The geographic location of Mozambique makes it highly prone to disasters, with 53 logged in the last 45 years, which has led to a common understanding that it is not a matter of if, but when and were the next disaster will strike.
PAARSS, which was implemented from 1999 to 2007, aimed to provide sustainable water and sanitation services in four flood-prone districts, working with the provincial and local authorities. Because floods quickly interfered with the work, an effort was made too build community resilience, and PAARSS planning and capacity-building on disaster risk reduction was ultimately coordinated with provincial disaster management plans and actions.
PAARSS offers lessons on how a development programme can incorporate resilience and disaster risk reduction measures and achieve its goals. This chapter focuses specifically on addressing the lac of access to potable water and sanitation, which can weaken a population’s defenses during and after an extreme event.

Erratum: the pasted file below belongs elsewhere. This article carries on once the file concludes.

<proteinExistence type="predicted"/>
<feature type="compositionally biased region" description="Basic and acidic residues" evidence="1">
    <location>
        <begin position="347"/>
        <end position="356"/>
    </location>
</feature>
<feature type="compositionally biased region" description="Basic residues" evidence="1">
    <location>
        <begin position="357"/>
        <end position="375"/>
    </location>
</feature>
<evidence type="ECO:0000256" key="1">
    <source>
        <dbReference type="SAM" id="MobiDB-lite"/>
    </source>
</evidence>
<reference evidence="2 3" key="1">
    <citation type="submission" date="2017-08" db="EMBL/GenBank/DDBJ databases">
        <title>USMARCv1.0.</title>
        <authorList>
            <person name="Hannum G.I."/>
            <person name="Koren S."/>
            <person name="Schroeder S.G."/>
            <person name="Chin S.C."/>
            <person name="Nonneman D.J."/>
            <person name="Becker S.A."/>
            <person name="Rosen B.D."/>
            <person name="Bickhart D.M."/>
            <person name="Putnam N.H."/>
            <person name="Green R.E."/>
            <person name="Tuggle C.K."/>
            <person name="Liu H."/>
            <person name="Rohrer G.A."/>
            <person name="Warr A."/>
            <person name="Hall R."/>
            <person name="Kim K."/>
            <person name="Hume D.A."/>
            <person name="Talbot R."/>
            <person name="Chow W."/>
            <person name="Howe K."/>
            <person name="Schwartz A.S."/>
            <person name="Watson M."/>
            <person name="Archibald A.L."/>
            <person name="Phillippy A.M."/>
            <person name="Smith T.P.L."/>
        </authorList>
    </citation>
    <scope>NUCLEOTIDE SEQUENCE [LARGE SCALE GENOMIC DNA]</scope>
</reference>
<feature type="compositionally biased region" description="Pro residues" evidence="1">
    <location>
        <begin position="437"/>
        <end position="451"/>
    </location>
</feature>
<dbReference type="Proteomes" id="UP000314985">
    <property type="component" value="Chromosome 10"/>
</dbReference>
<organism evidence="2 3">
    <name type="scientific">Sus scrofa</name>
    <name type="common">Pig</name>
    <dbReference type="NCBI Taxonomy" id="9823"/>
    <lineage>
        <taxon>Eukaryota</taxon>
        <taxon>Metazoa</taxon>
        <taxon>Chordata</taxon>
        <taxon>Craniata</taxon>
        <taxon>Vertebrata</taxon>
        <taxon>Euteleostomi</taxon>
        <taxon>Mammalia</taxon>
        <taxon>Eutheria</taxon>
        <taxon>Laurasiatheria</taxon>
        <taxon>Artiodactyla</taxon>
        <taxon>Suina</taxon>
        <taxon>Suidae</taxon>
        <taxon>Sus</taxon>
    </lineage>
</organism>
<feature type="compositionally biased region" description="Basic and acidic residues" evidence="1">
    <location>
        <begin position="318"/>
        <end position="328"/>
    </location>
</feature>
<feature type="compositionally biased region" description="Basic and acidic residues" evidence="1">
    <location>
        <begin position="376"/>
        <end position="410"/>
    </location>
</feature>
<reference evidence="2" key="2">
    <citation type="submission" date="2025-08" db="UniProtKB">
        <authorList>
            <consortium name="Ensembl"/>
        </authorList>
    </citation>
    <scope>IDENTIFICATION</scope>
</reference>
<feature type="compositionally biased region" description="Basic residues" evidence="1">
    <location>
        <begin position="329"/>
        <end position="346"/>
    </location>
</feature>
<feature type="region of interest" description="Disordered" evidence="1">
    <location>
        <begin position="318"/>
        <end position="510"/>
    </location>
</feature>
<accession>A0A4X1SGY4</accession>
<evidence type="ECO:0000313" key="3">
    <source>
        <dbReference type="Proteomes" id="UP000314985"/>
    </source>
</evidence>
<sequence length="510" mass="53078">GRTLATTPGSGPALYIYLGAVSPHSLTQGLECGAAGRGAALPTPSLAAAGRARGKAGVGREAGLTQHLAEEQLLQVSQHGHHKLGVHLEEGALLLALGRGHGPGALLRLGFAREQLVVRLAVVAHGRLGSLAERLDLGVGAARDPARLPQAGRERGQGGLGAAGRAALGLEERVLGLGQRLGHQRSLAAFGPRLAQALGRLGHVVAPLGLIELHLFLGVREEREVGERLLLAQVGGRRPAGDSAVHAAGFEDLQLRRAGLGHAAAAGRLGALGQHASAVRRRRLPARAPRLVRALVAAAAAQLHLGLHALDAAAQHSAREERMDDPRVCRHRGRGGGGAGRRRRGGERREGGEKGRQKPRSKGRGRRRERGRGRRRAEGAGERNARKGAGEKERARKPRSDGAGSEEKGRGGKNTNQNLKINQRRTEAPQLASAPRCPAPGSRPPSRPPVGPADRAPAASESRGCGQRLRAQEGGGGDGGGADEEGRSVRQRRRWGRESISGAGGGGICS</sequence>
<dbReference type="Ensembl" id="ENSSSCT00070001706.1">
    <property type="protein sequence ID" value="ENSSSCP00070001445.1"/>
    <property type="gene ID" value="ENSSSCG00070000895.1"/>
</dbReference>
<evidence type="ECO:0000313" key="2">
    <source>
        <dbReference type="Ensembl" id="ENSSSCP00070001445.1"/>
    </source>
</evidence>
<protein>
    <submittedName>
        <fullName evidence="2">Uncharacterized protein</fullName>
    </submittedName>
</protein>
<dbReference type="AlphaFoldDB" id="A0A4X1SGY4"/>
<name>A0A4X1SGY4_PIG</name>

The chapter is part of a book that aims to provide an overview of knowledge and practice in the multidisciplinary field of ecosystem management and DRR to encourage and further develop dialogues between scientists, practitioners, policy-makers and development planners.
The increasing worldwide trend in disasters, which will be aggravated by global environmental change (including climate change), urges us to implement new approaches to hazard mitigation, as well as exposure and vulnerability reduction. Ecosystem management is a well-tested solution that can impact all elements of the disaster risk equation – mitigating hazards, reducing exposure, reducing vulnerabilities and increasing the resilience of exposed communities – but the uptake of ecosystem-based approaches for DRR has been slow. The environmental and disaster management communities typically work independently from each other; the contribution of ecosystems management to DRR is highly undervalued compared to engineered solutions and thus not attributed appropriate budget allocations; and there are poor science–policy interactions on ecosystem-based DRR, which have led to unclear and sometimes contradictory scientific information on the role of ecosystems in DRR.
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